There are several other stations within walking distance but the Gaienmae approach is the best as that is where you can stock up on food and beer.
Once inside the stadium, you will find the only concourse to be very narrow. Hey, the place is 85 years old, so no complaining! Even with the tight quarters, I never have had trouble navigating, because most fans spend the game in their seats, since they bring their food in with them.
You will need to enter by the gate printed on your ticket, but once inside, you can roam about the seating bowl as long as you haven’t found yourself in the unreserved seats. Those areas are separate and you can’t move back and forth.
The facilities here are very limited, and I noticed lines for both men and women throughout the game.
If you need to take a break, try to beat the post-inning rush.
Return on Investment 4
Tickets at Tokyo Yakult Swallows games are reasonably priced, with the most expensive only 4,500 yen ($56). The single seating bowl is quite flat for the first 13 rows, then slightly steeper for the next 12 rows, before the final 20 rows rise quite quickly. There is a walkway in front of row 14, and the main concourse is in front of row 26, so avoid those rows if you hate having people walking in front of you during the game.
I recommend the 2,600 yen B seats that are in the top few rows – the reason being that there is a fence that stretches the whole way down the line, right to the foul pole. Unlike protective netting, this fence really harms the sightlines and is the worst thing about Jingu. There are big bars between each section of fence that can destroy your pictures if you are unlucky enough to have a seat there. Only in the top 6 rows or so can you have an unobstructed view of the action.
As you move down the line, the seats don’t face home so you will be craning your neck to watch the action. The low seats beyond the bases are some of the worst in Japan so try to avoid those. The seats are numbered from 0 directly behind the plate and increase in both directions down the lines. I was in seat 154 well down the first base line so you can use that as a guide.
For those who wish to sit with the cheering sections, the outfield is a separate area and the cheapest place to sit. Sections A to L comprise the right field side, while M to X takes up left field.
There is also one covered section which is called the second floor. On a hot summer’s day, this is the only reprieve you will have from the sun, and it fills up quickly. I enjoy the view from here as the field stretches out beneath you and the city beckons beyond.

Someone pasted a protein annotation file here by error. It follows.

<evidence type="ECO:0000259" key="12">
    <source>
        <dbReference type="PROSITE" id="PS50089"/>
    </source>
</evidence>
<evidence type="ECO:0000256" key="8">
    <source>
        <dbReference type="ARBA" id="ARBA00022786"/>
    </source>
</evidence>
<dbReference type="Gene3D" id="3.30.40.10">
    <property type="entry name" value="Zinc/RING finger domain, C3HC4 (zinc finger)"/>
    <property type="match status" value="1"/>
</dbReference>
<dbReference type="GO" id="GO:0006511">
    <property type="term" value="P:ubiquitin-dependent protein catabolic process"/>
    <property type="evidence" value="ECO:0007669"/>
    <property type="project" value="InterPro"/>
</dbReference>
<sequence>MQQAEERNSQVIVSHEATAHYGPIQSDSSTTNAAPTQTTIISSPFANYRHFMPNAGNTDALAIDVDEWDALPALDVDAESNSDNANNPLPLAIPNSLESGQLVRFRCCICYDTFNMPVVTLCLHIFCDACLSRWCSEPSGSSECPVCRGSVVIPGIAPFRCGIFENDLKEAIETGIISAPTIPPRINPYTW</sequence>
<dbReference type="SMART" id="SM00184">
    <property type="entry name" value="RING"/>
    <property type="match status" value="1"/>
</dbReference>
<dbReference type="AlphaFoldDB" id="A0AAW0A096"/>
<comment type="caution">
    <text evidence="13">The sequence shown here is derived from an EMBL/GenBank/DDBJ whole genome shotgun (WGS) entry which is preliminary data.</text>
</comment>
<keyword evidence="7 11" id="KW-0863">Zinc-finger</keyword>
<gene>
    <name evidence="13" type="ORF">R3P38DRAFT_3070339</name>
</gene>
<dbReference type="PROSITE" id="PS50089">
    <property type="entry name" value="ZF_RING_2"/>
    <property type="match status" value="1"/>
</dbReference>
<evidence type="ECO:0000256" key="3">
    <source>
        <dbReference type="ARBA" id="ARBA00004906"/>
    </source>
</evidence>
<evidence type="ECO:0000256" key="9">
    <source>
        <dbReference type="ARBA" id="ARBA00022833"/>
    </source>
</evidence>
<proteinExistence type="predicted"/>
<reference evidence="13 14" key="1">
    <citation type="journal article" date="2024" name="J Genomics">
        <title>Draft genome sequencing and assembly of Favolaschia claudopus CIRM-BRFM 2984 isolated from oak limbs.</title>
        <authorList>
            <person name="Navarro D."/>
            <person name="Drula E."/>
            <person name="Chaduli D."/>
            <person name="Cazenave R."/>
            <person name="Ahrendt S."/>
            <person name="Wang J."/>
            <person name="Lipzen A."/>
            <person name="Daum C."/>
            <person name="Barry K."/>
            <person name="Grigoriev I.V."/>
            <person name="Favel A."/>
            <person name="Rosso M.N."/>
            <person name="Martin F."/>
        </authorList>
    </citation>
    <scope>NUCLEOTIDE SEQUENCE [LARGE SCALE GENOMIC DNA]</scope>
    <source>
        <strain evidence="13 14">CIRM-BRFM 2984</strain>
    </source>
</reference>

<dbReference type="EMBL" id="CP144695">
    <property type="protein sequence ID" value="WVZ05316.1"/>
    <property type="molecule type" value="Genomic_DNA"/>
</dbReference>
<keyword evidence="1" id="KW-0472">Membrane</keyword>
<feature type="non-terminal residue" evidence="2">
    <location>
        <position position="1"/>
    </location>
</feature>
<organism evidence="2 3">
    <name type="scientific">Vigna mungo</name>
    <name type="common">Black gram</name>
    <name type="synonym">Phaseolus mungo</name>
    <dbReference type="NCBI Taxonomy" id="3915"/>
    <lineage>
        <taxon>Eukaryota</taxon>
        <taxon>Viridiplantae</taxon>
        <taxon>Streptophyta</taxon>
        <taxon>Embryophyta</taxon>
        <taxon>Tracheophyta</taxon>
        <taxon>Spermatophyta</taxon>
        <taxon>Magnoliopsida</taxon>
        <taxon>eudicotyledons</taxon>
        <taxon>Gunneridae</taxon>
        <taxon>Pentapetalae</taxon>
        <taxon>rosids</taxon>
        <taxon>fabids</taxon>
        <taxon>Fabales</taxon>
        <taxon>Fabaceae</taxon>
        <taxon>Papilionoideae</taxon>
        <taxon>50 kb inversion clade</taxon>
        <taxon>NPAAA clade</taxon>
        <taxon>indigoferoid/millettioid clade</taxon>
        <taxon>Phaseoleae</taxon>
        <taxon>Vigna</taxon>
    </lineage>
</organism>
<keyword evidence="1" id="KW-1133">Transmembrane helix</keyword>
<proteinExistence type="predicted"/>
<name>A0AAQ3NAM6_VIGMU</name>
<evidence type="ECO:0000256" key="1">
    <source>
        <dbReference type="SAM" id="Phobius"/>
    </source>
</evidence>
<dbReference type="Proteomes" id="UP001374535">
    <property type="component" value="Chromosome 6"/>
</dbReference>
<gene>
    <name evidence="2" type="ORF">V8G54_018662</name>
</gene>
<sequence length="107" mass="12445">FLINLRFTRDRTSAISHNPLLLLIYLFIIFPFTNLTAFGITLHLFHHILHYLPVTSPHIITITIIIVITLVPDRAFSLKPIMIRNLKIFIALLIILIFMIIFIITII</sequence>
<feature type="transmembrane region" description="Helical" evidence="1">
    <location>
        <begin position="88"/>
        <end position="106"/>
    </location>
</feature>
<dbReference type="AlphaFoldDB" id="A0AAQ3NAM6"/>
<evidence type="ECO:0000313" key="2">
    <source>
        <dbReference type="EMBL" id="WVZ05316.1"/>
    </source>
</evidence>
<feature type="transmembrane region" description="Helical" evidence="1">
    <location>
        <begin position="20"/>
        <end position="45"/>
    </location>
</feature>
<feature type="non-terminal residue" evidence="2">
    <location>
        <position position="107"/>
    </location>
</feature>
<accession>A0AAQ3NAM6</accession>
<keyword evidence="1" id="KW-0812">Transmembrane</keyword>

What I really like at Jingu is that you are afforded the freedom to move around in the main bowl. I never had anybody check my ticket and when it got too hot in my assigned seat, I zoomed over to the cooler side of the ballpark and sat in an open seat without receiving a second glance. Very non-Japanese and makes up for all the poor seating options and hence the ROI is a healthy 4 out of 5.
Being such an old stadium, there isn’t much else here besides the ballpark. The scoreboard used to have the batting average and home runs for each player in the lineup but this has been replaced by advertising, which really detracts from its appearance. The relatively new video screen is nice, but nothing extraordinary.
On the indoor concourse directly behind home plate, you’ll find a plaque commemorating the stadium along with some signed plaques from an all-star game in 1997. This comes with a roster with pictures of all the players, including a baby-faced Ichiro Suzuki and is worth looking for.
The clubhouse is outside the ballpark so the Swallows players have to walk, in uniform, past hordes of fans to get into the stadium. This gives you a chance to take some good shots if you are so inclined, but the fans are respectful and autographs are not sought out here.
The actual structure is similar to a Roman coliseum on the outside, with arched entryways that make for a compelling first impression. Sadly, the gates are now strewn with plastic fencing and garish signs that keep fans in order while entering, but ruin the effect of the original architecture.
The worst thing about Jingu is the aforementioned fence that stretches from home plate all the way down to the foul pole. It’s ugly and pointless. At the game I attended, a young man sitting in the 10th row was dinged by a line drive which he probably couldn’t see in time due to the fence. Even worse, it took the game staff a while to check on him (he had to leave the game with a bruise).
Despite all this negativity, Jingu will always have a special place in my heart, as it was here that I saw the Swallows win the Japanese championship in my first summer in the country, back in 1997.
Meiji Jingu Stadium is a must-see for any baseball fan visiting Tokyo. When the weather is nice and the crowd is hopping, a better baseball experience is difficult to find. And even if it’s not raining, don’t forget to bring your umbrella.